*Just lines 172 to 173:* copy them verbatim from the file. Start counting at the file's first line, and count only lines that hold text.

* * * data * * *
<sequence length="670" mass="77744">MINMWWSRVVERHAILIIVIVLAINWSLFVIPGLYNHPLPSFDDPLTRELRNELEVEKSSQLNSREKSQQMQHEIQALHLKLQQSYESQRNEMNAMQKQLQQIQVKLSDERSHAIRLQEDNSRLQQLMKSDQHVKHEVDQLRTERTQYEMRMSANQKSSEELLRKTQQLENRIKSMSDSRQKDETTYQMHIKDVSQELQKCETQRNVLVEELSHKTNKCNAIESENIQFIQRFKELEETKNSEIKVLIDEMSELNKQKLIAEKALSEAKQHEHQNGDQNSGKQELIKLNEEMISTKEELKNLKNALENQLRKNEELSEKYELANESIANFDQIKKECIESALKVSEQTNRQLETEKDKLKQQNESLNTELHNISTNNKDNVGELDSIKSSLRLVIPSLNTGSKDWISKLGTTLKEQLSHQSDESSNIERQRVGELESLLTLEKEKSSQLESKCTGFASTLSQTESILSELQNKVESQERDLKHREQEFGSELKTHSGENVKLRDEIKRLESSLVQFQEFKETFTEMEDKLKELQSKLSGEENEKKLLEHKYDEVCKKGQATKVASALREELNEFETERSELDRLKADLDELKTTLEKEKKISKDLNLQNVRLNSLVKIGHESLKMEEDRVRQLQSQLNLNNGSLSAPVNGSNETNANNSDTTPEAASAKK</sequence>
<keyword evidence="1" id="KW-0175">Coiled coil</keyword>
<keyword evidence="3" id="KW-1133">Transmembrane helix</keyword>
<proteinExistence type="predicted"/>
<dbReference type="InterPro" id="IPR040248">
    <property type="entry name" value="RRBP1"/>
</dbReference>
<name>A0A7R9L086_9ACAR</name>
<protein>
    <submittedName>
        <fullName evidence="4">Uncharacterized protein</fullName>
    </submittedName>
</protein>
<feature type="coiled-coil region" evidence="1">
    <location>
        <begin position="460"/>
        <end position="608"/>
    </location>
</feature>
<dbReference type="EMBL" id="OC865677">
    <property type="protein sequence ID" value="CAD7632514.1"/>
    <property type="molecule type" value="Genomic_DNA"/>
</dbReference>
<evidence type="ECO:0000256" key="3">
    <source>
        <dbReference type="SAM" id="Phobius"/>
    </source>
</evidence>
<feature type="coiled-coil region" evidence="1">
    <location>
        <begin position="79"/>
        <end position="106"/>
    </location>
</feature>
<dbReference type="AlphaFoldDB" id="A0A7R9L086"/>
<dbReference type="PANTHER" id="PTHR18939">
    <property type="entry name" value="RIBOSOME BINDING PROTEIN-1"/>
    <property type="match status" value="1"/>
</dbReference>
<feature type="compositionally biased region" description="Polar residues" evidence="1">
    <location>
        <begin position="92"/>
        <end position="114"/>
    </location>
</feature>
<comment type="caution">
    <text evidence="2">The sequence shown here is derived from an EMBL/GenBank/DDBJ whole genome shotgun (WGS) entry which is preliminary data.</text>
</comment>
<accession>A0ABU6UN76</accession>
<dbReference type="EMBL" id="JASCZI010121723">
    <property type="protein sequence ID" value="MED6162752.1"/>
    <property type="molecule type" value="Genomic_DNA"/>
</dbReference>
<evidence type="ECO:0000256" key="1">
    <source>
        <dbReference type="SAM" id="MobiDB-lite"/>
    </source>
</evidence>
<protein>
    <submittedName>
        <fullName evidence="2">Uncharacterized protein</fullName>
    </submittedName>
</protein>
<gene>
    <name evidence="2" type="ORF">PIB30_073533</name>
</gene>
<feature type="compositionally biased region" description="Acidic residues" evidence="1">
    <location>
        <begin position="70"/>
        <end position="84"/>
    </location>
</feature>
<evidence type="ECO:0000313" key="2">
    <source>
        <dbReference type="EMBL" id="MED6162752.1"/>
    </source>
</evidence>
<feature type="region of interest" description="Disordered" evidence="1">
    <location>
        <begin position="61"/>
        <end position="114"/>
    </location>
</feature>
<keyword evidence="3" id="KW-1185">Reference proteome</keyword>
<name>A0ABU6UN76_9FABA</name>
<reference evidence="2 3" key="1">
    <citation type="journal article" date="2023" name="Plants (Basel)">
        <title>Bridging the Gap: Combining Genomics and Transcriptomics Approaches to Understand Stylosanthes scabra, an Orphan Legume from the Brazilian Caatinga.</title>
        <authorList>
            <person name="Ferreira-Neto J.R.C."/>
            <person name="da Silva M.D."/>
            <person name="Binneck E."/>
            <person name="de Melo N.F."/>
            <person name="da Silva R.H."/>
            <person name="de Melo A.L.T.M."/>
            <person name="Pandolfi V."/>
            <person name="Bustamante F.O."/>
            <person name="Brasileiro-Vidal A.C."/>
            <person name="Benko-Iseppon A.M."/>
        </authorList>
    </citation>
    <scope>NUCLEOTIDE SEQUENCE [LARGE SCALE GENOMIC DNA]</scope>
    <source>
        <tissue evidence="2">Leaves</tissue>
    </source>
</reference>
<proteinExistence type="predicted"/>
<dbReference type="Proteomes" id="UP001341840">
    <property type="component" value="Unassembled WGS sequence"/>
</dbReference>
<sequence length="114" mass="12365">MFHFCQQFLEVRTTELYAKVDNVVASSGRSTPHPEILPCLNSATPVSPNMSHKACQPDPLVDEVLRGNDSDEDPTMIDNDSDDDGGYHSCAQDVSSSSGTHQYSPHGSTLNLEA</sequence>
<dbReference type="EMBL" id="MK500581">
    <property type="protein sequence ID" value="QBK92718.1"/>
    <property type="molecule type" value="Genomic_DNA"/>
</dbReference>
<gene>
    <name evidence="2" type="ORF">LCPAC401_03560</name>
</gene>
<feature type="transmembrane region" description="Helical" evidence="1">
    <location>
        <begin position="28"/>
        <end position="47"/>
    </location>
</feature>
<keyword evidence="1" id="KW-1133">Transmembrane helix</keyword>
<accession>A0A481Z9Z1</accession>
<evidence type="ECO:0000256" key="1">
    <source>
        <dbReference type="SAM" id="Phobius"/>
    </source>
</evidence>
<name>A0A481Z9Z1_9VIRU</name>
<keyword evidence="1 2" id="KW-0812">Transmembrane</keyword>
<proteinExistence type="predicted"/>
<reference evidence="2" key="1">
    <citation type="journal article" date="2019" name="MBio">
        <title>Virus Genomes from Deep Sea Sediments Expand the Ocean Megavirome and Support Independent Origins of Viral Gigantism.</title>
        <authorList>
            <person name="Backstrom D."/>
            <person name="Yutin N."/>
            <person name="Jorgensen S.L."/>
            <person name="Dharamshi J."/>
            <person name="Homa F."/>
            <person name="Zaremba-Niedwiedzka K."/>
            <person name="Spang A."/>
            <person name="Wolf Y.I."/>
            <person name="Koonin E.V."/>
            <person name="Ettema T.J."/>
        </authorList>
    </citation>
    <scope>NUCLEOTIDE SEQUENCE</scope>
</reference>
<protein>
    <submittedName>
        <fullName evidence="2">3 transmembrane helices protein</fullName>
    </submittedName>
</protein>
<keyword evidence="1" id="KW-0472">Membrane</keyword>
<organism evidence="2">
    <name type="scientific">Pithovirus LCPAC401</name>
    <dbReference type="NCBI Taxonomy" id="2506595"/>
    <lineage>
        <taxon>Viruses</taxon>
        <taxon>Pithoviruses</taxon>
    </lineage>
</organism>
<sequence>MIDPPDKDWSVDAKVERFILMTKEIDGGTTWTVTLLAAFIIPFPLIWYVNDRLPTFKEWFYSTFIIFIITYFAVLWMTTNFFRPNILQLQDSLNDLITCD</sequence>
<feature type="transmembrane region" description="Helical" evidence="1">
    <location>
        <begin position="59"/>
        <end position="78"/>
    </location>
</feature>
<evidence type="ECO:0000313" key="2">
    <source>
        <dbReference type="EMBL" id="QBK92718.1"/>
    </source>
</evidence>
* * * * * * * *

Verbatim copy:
    </location>
</feature>